INTERDISCIPLINARY JOURNAL OF ENVIRONMENTAL AND SCIENCE EDUCATION

Keyword: self-efficacy

2 results found.

Research Article
Investigating Pre-Service Science Teachers’ Self-Efficacy Beliefs for Teaching Science Through Engineering Design Processes
Interdisciplinary Journal of Environmental and Science Education, 2022, 18(4), e2291, https://doi.org/10.21601/ijese/12121
ABSTRACT: The school system in Oman faces a problem in educating students in integrated science, technology, engineering and mathematics activities. This statement, in part, stems from science teachers’ preparation programs. This study was aimed to close a research gap in Oman by investigating science pre-service (trainee/student) teachers’ self-efficacy beliefs for teaching science by using engineering design processes. A self-efficacy beliefs for teaching as engineering design questionnaire was developed and utilized for measuring science trainee teachers’ self-efficacy beliefs for teaching science by engineering design methods. A descriptive approach with quantitative data collection was used as a design of the study. A sample of 73 students at Sultan Qaboos University participated voluntarily. The results showed that student teachers believed themselves to be highly successful in teaching science. BSc program trainee teachers had higher perceptions of themselves as highly successful in teaching science with regard to personal self-efficacy beliefs and in two scales in outcome expectations for science teaching in the new manner than did trainee teachers with a teacher qualification diploma. Regarding gender and major, there was no statistically significant difference in trainee teachers’ self-efficacy beliefs. Contributions to research and future perspectives of the study findings on improving science teaching and learning are discussed.
Research Article
Facilitating Problem Solving in a University Undergraduate Physics Classroom: The Case of Students’ Self-Efficacy
Interdisciplinary Journal of Environmental and Science Education, 2022, 18(2), e2270, https://doi.org/10.21601/ijese/11802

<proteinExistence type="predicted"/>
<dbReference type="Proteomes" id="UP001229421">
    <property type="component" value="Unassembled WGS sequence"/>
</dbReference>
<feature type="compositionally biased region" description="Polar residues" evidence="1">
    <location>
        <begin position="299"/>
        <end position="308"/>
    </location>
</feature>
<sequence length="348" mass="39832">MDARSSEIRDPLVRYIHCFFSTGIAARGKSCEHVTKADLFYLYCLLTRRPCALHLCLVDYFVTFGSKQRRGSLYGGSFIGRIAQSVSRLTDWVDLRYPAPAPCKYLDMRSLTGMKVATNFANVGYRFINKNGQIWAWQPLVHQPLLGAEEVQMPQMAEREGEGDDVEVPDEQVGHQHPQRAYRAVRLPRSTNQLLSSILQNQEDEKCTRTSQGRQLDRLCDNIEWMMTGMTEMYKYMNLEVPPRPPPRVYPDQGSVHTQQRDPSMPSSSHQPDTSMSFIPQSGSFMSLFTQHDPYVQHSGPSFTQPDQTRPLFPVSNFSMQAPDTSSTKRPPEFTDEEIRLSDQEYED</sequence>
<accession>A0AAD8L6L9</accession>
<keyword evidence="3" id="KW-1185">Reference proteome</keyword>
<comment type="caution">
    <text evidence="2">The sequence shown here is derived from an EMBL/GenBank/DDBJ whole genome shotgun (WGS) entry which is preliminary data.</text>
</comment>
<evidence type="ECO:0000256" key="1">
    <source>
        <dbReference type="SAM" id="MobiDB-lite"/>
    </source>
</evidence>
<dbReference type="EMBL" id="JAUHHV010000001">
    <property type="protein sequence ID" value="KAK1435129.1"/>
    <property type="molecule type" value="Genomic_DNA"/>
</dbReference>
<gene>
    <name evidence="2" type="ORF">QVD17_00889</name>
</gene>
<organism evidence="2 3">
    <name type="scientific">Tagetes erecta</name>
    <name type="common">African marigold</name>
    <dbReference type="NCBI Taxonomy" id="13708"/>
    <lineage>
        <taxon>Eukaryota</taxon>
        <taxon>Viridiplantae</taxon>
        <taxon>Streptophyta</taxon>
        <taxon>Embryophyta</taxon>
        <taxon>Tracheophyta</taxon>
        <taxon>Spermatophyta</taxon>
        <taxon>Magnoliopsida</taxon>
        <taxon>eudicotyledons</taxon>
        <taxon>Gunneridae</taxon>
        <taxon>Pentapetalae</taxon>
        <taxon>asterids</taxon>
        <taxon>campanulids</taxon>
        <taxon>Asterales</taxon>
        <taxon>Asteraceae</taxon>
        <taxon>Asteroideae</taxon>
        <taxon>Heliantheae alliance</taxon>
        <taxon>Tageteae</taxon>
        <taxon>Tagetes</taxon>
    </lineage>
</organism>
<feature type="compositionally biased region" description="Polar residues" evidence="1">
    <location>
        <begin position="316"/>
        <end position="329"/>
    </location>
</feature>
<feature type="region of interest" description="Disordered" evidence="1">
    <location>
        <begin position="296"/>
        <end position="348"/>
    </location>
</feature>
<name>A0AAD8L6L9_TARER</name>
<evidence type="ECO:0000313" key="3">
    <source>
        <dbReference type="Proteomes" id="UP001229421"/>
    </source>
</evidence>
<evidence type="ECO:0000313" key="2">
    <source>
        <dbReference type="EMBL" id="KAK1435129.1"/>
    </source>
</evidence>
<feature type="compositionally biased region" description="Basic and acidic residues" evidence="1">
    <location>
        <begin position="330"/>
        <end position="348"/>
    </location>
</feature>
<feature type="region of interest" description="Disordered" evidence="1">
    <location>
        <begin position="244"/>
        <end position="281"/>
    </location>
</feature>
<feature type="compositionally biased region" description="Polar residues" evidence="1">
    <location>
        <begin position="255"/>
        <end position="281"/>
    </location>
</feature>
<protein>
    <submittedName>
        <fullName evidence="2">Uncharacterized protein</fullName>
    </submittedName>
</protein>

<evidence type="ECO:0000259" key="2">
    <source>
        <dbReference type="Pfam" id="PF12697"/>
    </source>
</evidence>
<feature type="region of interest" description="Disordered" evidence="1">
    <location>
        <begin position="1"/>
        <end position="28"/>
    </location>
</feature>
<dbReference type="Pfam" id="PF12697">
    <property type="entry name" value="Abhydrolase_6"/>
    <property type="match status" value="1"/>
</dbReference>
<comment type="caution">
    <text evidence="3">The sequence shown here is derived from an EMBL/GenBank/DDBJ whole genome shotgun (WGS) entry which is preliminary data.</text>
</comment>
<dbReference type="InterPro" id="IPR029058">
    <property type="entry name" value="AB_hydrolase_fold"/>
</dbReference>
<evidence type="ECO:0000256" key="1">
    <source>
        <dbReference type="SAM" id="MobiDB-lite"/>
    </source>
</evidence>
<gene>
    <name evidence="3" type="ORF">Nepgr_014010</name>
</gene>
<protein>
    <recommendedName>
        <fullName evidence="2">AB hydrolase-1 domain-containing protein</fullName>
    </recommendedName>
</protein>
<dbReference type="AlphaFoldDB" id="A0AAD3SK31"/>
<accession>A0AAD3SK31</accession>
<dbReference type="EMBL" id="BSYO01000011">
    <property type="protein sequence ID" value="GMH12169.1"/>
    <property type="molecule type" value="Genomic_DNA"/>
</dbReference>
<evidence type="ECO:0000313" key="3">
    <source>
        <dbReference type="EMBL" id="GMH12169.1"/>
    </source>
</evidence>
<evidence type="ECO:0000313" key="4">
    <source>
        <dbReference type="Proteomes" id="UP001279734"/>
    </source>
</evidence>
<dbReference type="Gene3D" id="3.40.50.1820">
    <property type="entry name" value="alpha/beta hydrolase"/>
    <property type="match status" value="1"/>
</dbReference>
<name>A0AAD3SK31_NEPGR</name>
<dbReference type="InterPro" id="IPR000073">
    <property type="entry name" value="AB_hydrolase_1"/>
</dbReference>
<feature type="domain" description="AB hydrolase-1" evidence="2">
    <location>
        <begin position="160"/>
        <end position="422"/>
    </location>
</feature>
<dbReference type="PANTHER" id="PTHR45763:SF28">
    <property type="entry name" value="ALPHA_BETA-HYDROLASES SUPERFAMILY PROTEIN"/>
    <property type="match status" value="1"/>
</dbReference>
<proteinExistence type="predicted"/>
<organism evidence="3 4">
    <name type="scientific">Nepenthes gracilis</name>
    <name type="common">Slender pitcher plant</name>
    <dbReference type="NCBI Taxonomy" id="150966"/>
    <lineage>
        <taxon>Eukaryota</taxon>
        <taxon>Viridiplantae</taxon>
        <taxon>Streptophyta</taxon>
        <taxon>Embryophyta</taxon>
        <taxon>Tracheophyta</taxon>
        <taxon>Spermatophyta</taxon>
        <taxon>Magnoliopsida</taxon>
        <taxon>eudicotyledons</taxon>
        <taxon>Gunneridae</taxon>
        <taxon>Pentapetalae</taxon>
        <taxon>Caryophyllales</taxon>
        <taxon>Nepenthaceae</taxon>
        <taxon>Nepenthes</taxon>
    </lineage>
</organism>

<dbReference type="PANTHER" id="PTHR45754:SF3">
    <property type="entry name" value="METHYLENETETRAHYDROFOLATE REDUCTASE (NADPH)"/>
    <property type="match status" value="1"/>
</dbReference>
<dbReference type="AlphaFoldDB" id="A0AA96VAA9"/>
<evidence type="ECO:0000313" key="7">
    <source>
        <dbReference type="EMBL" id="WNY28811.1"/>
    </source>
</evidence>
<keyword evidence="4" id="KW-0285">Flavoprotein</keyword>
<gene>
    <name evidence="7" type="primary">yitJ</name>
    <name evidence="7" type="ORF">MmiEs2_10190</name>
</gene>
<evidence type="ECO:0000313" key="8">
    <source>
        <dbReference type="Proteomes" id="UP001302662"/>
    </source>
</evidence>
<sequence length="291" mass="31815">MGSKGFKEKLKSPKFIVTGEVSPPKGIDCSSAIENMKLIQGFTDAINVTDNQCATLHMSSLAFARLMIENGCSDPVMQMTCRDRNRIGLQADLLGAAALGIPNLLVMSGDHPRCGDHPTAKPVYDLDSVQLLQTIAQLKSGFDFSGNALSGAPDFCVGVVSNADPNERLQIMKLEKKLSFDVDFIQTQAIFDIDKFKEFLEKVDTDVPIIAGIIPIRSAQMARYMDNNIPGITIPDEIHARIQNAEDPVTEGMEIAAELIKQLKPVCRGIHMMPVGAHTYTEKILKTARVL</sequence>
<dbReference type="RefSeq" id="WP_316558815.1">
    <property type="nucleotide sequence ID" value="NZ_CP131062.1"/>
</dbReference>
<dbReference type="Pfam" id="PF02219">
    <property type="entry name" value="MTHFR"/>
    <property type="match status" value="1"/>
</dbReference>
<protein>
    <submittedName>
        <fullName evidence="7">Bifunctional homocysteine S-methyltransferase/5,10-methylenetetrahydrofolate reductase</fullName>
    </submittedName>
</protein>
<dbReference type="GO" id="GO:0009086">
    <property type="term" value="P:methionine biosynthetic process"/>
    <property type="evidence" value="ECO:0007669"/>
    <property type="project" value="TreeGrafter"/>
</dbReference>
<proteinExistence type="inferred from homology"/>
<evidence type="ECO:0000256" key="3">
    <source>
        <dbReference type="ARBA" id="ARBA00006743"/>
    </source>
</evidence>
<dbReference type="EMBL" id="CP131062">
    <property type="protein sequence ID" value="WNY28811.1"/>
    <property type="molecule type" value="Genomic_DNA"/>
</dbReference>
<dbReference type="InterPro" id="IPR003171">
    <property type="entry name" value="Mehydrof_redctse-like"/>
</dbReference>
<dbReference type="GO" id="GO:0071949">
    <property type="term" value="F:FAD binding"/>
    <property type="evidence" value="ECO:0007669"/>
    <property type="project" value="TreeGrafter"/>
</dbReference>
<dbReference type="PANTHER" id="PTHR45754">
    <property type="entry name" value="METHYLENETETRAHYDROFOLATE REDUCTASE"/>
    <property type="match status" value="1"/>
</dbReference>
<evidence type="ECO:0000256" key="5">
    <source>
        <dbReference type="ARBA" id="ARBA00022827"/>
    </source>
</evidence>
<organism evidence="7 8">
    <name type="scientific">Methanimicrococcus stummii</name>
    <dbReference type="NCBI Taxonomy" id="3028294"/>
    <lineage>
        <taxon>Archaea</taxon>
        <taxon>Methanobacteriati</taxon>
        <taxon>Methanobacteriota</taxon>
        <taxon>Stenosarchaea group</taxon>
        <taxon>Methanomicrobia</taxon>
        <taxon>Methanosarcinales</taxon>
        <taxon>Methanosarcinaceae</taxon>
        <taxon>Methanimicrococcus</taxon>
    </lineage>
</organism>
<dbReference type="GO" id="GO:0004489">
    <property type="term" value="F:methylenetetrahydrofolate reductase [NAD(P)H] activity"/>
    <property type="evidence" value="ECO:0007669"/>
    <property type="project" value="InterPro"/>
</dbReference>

ABSTRACT: Real-life and work-related situations of the 21st century present complex problems that require graduates to possess the skills to solve problems in challenging and unfamiliar arenas. Students must therefore have the skills to deal with a wide range of problems. Unfortunately, most students struggle to apply their learning to novel problem-solving situations regardless of their self-efficacy beliefs. It appears particularly significant to investigate this phenomenon in the context of physics education. Using a mixed-methods design within a collaborative learning environment (CLE), this study investigated the factors that influence students’ self-efficacy in solving conceptual mathematical problems in physics. The primary data sources were the science problem solving questionnaire (SPSQ), the self-efficacy rating scale (SERS), and two semi-structured interview items. The results of multi-level regression and descriptive data analysis revealed students’ self-efficacy in solving conceptual mathematical problems in physics (β=.16, p<.01, SE=.065). Among all the self-efficacy variables (e.g., mastery experience, vicarious experience, physical arousal, anxiety, and gender), mastery experiences composed the largest amount of unique variance between male and female students (36% and 21%). The regression coefficient showed a significant difference between male (β=.13, p<.01, SE=.02) and female (β=.34, p<.01, SE=.07). Female students reported slightly higher levels of anxiety (3%) than male students (2%) when completing the SPSQ. In terms of physiological states, females reported 7% and males 1%. The results also showed a strong positive relationship between the instructional approach and student performance (r=.86, p<.001). One major implication of this study is that science educators could include appropriate instruction in delivering content courses to potentially support student teachers at the beginning of their science education studies.